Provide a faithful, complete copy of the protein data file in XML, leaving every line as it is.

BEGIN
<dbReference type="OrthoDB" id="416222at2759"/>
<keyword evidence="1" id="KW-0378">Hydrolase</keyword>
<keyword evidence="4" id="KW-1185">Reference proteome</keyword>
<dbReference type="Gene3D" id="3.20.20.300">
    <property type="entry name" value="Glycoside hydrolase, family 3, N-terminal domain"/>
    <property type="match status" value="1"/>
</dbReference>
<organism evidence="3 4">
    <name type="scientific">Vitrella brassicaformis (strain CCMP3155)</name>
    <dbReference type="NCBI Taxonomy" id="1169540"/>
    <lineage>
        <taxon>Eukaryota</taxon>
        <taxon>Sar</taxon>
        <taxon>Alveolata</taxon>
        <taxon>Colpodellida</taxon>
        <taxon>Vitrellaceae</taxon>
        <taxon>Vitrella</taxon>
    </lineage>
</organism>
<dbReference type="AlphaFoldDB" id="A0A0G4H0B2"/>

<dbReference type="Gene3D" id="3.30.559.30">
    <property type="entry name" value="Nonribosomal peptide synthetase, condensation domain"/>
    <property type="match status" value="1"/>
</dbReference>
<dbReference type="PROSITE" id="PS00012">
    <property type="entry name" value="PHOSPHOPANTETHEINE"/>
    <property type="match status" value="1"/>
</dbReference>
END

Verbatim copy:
<dbReference type="OrthoDB" id="416222at2759"/>
<keyword evidence="1" id="KW-0378">Hydrolase</keyword>
<keyword evidence="4" id="KW-1185">Reference proteome</keyword>
<dbReference type="Gene3D" id="3.20.20.300">
    <property type="entry name" value="Glycoside hydrolase, family 3, N-terminal domain"/>
    <property type="match status" value="1"/>
</dbReference>
<organism evidence="3 4">
    <name type="scientific">Vitrella brassicaformis (strain CCMP3155)</name>
    <dbReference type="NCBI Taxonomy" id="1169540"/>
    <lineage>
        <taxon>Eukaryota</taxon>
        <taxon>Sar</taxon>
        <taxon>Alveolata</taxon>
        <taxon>Colpodellida</taxon>
        <taxon>Vitrellaceae</taxon>
        <taxon>Vitrella</taxon>
    </lineage>
</organism>
<dbReference type="AlphaFoldDB" id="A0A0G4H0B2"/>

<dbReference type="Gene3D" id="3.30.559.30">
    <property type="entry name" value="Nonribosomal peptide synthetase, condensation domain"/>
    <property type="match status" value="1"/>
</dbReference>
<dbReference type="PROSITE" id="PS00012">
    <property type="entry name" value="PHOSPHOPANTETHEINE"/>
    <property type="match status" value="1"/>
</dbReference>